‘Why bother to vote? They’re all the same’, is heard more and more in every election. As Australian workers face an assault on their workplace rights, the question of the lack of political representation for working people is becoming increasingly pressing. While lapping up financial support from the union movement, the ALP repeatedly demonstrates its credentials as the second bosses? party.
The Socialist Party argues that what is needed is a new, broad workers party to ensure workers are no longer left without a political voice. Such a party could unite trade unionists, other workers, socialists, young people, environmental and community campaigners, minority groups, and all those looking for an alternative.
The ALP has embraced big business
Historically the Labor Party was a pro-capitalist workers’ party. It was set up in the 1890s when workers, through the trade unions and socialist organisations, formed a party that gave them their own independent political voice. To one degree or another the leadership of the ALP has always been committed to capitalism. Despite this because of its once mass base and certain level of internal democracy workers were able to influence the policies and direction of the party.
As union membership and workers participation in the ALP declined, workers influence changed. The ALP became a party that no longer provides any alternative to the Liberal Party. Labor governments have shown just as much as the Liberals they can step up the attacks on worker?s rights, civil liberties and public services. We have seen many examples of this most notably the smashing of the BLF and Pilots union in the 1980?s.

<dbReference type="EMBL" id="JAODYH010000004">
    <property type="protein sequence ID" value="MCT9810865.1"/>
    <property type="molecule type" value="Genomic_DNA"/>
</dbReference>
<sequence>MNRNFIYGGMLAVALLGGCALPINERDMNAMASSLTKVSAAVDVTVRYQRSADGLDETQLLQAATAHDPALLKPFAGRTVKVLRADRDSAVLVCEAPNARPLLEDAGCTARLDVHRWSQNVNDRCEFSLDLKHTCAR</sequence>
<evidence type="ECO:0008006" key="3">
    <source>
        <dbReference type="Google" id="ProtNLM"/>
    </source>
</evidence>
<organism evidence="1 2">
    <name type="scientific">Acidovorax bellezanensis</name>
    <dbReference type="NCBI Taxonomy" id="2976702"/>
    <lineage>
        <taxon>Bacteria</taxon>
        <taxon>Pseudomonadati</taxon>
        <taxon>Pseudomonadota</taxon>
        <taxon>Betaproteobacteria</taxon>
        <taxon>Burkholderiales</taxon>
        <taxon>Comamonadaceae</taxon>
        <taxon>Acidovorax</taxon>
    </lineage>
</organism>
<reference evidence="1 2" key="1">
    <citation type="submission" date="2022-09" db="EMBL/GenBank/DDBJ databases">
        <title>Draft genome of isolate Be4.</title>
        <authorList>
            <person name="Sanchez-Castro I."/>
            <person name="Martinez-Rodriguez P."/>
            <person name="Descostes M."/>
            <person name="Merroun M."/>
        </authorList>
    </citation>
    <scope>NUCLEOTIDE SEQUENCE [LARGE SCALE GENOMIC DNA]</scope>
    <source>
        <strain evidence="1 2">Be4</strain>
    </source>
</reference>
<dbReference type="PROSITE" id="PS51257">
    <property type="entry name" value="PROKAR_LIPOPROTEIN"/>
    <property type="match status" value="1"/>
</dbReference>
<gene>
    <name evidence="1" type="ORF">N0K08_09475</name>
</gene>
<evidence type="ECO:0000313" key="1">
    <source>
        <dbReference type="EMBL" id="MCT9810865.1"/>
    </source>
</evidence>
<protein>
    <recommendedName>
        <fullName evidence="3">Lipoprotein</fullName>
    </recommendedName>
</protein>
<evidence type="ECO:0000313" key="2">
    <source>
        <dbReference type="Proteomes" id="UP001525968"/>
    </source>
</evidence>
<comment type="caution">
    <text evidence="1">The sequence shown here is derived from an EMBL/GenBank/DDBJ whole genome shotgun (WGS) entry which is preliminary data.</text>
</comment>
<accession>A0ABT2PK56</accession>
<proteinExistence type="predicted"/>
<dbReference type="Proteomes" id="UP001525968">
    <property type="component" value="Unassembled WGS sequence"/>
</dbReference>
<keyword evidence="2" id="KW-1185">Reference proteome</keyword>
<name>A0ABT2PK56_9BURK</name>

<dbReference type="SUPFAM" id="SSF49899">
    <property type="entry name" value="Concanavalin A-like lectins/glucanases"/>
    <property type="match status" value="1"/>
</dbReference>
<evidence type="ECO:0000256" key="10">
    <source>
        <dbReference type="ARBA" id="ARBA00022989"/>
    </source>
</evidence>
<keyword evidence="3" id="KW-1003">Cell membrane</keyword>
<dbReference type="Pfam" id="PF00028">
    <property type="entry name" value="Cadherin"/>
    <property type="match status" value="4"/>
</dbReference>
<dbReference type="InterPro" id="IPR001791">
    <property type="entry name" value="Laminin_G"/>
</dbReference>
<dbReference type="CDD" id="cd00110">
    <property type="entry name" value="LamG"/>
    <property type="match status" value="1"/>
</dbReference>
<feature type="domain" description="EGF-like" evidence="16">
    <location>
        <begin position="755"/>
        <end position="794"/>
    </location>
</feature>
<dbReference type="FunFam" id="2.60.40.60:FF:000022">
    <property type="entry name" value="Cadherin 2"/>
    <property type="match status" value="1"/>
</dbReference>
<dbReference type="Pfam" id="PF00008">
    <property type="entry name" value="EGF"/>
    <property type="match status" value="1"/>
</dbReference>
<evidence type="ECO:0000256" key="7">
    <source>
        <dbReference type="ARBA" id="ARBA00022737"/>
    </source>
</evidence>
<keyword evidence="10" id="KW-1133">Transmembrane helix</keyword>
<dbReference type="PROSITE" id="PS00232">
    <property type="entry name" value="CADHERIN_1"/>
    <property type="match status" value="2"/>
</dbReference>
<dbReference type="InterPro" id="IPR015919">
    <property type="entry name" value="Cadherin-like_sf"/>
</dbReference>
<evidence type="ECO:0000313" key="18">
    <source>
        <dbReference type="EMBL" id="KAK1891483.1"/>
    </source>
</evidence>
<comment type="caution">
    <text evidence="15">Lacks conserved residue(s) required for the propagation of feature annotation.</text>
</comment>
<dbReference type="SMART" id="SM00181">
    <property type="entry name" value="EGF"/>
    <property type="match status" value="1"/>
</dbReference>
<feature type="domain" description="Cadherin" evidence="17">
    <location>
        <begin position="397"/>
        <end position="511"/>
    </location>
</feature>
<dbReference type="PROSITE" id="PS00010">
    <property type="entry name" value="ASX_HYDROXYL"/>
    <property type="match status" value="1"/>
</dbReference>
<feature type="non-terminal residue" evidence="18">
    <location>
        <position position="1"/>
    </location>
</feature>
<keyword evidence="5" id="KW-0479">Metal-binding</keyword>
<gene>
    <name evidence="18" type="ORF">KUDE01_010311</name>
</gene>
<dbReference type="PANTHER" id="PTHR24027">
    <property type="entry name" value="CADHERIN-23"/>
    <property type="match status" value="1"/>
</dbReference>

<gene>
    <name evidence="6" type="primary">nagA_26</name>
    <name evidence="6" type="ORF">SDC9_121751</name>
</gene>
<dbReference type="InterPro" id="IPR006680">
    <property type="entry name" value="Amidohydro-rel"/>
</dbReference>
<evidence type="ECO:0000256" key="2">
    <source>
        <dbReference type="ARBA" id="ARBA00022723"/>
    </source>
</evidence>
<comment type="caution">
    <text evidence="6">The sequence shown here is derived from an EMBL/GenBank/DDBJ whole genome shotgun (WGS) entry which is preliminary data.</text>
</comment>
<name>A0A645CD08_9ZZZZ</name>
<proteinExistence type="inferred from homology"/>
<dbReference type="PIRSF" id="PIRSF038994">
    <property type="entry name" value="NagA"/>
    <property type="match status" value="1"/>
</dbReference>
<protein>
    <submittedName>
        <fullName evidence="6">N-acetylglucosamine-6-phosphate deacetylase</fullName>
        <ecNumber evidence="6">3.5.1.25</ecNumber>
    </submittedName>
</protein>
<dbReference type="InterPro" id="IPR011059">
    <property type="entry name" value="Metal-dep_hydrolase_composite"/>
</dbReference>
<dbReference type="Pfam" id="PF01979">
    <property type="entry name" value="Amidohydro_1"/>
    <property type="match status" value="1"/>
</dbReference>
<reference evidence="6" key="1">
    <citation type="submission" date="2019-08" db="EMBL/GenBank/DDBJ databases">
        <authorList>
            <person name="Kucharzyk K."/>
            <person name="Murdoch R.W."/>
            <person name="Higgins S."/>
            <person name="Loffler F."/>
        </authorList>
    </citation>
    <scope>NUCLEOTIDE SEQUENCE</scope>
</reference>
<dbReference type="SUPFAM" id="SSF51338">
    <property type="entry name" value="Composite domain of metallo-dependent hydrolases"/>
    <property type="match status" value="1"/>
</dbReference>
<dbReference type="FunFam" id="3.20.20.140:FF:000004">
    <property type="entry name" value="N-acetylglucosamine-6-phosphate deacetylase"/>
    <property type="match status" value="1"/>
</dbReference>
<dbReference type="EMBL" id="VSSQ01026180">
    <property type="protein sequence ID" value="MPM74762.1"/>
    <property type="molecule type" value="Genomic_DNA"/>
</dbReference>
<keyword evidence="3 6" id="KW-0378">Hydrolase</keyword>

Can the ALP be reclaimed?
Disillusioned rank and file members have left the party in droves. Workers aren’t drawing the conclusion that they should go into the Labor Party and change it. Instead they’re beginning to ask, “why are our unions giving thousands of dollars to a party which then turns around and kicks us in the teeth?”
To quote Mark Latham “I remember making lengthy policy submissions to the National Conference from (my local branch) in the early 1980s, with some expectation they might influence and shape the debate. Such was my romantic attachment to the cause of Labor, inspired by the reforms of the Whitlam government and a belief that working-class politics could change the country. Today, such a notion is absurd. The prospect of local Party units influencing the national policy debate is inconceivable. Party members do not even try, knowing it to be a waste of time and effort….Face the facts: Labor is stuffed. Its branches are rorted and its membership base is a joke.”
Unions must disaffiliate
Many trade union leaders will resist moves towards disaffiliation. However, as struggles intensify in both the public and private sectors, the idea of disaffiliating from the ALP and building a new workers? party will gain increasing support. Left leaders in unions should be approached about organising a cross-union rank and file conference to discuss what concrete steps could be taken now to build a new political alternative. In addition, union political funds, currently used to support the Labor Party, should instead be used to support pro-union, pro-worker candidates and parties.